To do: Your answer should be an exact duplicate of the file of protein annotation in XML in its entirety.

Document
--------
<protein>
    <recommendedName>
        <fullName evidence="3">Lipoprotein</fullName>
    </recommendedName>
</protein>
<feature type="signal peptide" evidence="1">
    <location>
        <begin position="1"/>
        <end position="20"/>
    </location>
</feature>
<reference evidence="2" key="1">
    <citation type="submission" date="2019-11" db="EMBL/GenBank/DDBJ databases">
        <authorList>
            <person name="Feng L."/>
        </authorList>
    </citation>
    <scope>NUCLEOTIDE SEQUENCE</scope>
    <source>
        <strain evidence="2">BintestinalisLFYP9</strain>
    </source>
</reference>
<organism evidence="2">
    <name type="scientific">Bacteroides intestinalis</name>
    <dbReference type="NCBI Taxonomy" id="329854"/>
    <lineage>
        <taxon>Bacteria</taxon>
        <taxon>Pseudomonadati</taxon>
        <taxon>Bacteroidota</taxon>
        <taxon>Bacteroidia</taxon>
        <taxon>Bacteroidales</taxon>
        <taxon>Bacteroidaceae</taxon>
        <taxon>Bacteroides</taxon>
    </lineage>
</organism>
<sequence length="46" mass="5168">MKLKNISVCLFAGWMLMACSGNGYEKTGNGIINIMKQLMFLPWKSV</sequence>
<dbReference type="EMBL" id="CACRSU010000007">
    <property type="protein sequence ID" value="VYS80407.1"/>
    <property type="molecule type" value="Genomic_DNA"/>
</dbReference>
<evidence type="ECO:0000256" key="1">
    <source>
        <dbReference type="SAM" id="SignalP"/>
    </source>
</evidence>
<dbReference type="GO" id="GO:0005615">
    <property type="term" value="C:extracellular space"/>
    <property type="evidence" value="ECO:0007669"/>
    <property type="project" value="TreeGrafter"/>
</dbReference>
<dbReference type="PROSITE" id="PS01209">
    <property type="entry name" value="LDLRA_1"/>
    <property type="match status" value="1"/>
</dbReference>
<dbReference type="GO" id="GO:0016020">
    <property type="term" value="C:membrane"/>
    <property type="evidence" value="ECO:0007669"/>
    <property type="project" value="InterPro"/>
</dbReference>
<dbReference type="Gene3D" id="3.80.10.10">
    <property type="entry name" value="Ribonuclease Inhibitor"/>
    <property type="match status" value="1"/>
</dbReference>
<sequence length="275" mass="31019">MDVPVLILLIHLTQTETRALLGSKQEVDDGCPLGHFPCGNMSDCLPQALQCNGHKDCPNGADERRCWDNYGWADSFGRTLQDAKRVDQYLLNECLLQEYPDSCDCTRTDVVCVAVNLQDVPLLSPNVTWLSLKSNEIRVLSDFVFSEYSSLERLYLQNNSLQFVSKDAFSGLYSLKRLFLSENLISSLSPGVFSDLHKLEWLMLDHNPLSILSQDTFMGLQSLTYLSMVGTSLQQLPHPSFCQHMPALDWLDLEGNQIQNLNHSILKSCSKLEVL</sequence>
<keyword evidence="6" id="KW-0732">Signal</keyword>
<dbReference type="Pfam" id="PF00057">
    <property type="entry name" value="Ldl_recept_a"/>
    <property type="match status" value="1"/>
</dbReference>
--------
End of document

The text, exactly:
<protein>
    <recommendedName>
        <fullName evidence="3">Lipoprotein</fullName>
    </recommendedName>
</protein>
<feature type="signal peptide" evidence="1">
    <location>
        <begin position="1"/>
        <end position="20"/>
    </location>
</feature>
<reference evidence="2" key="1">
    <citation type="submission" date="2019-11" db="EMBL/GenBank/DDBJ databases">
        <authorList>
            <person name="Feng L."/>
        </authorList>
    </citation>
    <scope>NUCLEOTIDE SEQUENCE</scope>
    <source>
        <strain evidence="2">BintestinalisLFYP9</strain>
    </source>
</reference>
<organism evidence="2">
    <name type="scientific">Bacteroides intestinalis</name>
    <dbReference type="NCBI Taxonomy" id="329854"/>
    <lineage>
        <taxon>Bacteria</taxon>
        <taxon>Pseudomonadati</taxon>
        <taxon>Bacteroidota</taxon>
        <taxon>Bacteroidia</taxon>
        <taxon>Bacteroidales</taxon>
        <taxon>Bacteroidaceae</taxon>
        <taxon>Bacteroides</taxon>
    </lineage>
</organism>
<sequence length="46" mass="5168">MKLKNISVCLFAGWMLMACSGNGYEKTGNGIINIMKQLMFLPWKSV</sequence>
<dbReference type="EMBL" id="CACRSU010000007">
    <property type="protein sequence ID" value="VYS80407.1"/>
    <property type="molecule type" value="Genomic_DNA"/>
</dbReference>
<evidence type="ECO:0000256" key="1">
    <source>
        <dbReference type="SAM" id="SignalP"/>
    </source>
</evidence>
<dbReference type="GO" id="GO:0005615">
    <property type="term" value="C:extracellular space"/>
    <property type="evidence" value="ECO:0007669"/>
    <property type="project" value="TreeGrafter"/>
</dbReference>
<dbReference type="PROSITE" id="PS01209">
    <property type="entry name" value="LDLRA_1"/>
    <property type="match status" value="1"/>
</dbReference>
<dbReference type="GO" id="GO:0016020">
    <property type="term" value="C:membrane"/>
    <property type="evidence" value="ECO:0007669"/>
    <property type="project" value="InterPro"/>
</dbReference>
<dbReference type="Gene3D" id="3.80.10.10">
    <property type="entry name" value="Ribonuclease Inhibitor"/>
    <property type="match status" value="1"/>
</dbReference>
<sequence length="275" mass="31019">MDVPVLILLIHLTQTETRALLGSKQEVDDGCPLGHFPCGNMSDCLPQALQCNGHKDCPNGADERRCWDNYGWADSFGRTLQDAKRVDQYLLNECLLQEYPDSCDCTRTDVVCVAVNLQDVPLLSPNVTWLSLKSNEIRVLSDFVFSEYSSLERLYLQNNSLQFVSKDAFSGLYSLKRLFLSENLISSLSPGVFSDLHKLEWLMLDHNPLSILSQDTFMGLQSLTYLSMVGTSLQQLPHPSFCQHMPALDWLDLEGNQIQNLNHSILKSCSKLEVL</sequence>
<keyword evidence="6" id="KW-0732">Signal</keyword>
<dbReference type="Pfam" id="PF00057">
    <property type="entry name" value="Ldl_recept_a"/>
    <property type="match status" value="1"/>
</dbReference>